The free water masses, the pelagial, is by far the largest ecosystem on Earth.
Most pelagic organisms rely on chemical stimuli to communicate and perceive their surroundings. This chemical “language” is largely unknown.
We target the individual signaling compounds and translate their function in the pelagic ecosystem.
We perform hypothesis driven research in pelagic chemical ecology. We isolate and identify signal molecules, explore how they are transmitted, what effect they have in the responding organisms and in the pelagic ecosystem.
The group is multicisciplinary, chemists and biologists work together on the same research questions.
Interview with "Naturmorgon" from the Swedish public service radio (P1) on the effect of copepodamides in the ocean. Click here to listen (in Swedish)
New publication in PeerJ on the highly toxic clinging jellyfish popping up along the Swedish west coast.
Check out the news coverage on the clinging jellyfish:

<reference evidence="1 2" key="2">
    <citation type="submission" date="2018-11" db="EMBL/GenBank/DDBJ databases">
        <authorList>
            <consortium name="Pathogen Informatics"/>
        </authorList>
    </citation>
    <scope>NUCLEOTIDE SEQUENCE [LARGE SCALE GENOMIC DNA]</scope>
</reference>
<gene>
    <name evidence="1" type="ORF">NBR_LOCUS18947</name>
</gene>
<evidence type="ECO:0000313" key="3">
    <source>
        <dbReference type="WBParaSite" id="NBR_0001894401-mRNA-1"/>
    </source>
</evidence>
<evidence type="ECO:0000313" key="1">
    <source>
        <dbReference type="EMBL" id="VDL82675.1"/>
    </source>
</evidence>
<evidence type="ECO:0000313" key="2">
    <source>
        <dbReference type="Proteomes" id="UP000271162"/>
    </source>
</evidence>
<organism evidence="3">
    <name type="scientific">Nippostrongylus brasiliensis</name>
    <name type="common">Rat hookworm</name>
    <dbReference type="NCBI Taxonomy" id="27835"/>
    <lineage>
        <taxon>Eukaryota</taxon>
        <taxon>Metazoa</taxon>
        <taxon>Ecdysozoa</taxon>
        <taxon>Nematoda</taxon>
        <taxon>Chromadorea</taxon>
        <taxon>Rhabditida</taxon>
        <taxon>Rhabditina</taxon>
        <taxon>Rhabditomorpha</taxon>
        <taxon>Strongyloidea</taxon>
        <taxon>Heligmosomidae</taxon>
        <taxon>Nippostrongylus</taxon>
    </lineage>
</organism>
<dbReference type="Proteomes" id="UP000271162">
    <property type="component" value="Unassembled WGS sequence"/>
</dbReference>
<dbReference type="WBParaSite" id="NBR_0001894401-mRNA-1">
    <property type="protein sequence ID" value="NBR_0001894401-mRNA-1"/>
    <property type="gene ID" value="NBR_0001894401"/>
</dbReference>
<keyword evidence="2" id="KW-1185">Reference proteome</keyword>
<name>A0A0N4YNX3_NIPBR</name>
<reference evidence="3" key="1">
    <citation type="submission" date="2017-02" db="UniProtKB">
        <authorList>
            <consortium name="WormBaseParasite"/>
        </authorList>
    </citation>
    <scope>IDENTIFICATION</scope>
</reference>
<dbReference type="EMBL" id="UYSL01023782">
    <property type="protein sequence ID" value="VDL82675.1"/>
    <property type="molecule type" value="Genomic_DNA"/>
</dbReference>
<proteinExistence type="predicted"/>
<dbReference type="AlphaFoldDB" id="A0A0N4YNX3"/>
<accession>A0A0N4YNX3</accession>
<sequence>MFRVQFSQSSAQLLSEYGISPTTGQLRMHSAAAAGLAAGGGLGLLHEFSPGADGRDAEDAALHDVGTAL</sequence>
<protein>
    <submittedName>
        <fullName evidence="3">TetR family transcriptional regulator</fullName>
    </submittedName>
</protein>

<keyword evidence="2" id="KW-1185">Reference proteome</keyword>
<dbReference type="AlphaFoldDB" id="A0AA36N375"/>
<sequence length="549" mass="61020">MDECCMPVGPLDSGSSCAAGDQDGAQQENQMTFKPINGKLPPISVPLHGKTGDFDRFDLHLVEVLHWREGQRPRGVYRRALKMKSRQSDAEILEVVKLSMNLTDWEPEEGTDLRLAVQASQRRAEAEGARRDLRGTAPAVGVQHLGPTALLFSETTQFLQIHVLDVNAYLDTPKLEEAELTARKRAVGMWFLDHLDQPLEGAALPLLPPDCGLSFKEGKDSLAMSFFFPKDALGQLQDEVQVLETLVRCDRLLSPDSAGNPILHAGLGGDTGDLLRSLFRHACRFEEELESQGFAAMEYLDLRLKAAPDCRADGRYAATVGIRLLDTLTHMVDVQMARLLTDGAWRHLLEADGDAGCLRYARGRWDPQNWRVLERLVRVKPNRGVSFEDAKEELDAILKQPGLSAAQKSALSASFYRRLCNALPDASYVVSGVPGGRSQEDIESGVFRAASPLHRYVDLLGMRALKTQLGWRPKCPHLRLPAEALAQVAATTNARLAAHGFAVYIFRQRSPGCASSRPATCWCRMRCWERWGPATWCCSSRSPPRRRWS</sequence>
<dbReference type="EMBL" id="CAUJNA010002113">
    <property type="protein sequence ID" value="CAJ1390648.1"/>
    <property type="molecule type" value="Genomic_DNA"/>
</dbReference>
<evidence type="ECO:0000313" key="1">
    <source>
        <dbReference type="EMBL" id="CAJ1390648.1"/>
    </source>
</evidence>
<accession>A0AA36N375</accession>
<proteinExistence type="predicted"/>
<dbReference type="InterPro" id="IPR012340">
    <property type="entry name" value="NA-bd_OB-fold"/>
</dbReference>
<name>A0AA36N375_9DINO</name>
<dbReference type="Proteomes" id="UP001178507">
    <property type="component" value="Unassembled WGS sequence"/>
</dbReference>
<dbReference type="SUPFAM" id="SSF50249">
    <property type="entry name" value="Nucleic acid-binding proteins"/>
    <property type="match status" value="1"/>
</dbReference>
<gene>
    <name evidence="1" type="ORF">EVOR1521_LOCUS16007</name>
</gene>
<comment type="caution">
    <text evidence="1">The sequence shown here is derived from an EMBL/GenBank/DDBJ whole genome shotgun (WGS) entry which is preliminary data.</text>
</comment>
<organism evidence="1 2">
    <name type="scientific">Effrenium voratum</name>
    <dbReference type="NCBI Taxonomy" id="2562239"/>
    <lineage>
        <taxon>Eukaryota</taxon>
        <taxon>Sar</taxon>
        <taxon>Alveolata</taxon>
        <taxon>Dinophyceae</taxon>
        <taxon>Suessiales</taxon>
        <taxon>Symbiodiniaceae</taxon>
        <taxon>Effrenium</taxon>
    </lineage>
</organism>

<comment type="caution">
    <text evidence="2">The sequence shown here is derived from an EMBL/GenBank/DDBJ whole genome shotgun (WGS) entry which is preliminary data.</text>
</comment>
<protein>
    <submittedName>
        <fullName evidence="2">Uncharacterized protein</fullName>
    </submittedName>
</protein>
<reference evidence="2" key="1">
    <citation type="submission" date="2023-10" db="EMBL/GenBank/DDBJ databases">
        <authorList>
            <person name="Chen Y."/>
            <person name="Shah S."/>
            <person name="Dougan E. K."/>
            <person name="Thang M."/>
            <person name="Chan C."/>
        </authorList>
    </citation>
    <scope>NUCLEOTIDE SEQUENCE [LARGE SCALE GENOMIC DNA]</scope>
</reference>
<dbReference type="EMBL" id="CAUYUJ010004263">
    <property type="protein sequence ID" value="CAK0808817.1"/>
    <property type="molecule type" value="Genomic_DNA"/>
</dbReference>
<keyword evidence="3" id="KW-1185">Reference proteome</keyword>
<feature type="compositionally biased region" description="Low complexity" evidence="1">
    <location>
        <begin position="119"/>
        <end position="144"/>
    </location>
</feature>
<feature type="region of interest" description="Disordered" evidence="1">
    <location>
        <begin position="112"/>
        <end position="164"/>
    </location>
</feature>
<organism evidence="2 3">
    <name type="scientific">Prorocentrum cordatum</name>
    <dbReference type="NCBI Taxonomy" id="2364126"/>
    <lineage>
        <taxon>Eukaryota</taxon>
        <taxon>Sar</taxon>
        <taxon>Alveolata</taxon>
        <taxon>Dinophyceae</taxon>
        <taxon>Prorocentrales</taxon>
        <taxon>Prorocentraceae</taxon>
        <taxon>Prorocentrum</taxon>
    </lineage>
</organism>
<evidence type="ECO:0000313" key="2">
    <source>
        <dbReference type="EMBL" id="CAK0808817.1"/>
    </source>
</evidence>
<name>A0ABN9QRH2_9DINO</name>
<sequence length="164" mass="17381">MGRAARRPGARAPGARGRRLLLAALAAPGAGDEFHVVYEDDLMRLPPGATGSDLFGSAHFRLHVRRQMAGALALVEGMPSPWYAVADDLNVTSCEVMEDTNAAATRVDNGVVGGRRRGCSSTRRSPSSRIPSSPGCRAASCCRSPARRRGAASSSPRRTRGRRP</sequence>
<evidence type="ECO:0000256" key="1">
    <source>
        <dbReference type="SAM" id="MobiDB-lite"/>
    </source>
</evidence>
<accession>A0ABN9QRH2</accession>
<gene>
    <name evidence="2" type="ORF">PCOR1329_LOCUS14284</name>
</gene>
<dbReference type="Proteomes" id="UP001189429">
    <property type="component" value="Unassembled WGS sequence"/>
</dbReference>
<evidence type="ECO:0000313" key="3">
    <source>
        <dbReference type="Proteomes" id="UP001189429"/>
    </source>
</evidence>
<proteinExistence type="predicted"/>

New publication in Science Advances.
We welcome Anna Arias from University of Barcelona as a visiting PhD Student. Anna will be with us for 2 months investigating diurnal rhythms and copepodamides.
Congratulations to our Masters student Maja Karlsson who successfully defended her thesis!
A selection of photos and films documenting our work and findings with pelagic organisms.
Much of our work involves image and film analysis to better understand the behavioural response to chemical stimulae of the organims we study. Here we present our best photos and film, showcasing the beauty and complexity of this poorly understood ecosystem.
We regularly publish our findings in a variety of journals. The links to the right will take you to an external open access page where you can read the relevant article.
We primarily publish our findings through journals with a focus/interest in chemical ecology, microbiology and molecular biology.
Department of Marine Sciences
Carl Skottbergsgata 22 B,
+31 786 26 27
Conferences for 2019
ISCE 35th Annual meeting: June 2-6th, Atlanta, Georgia, USA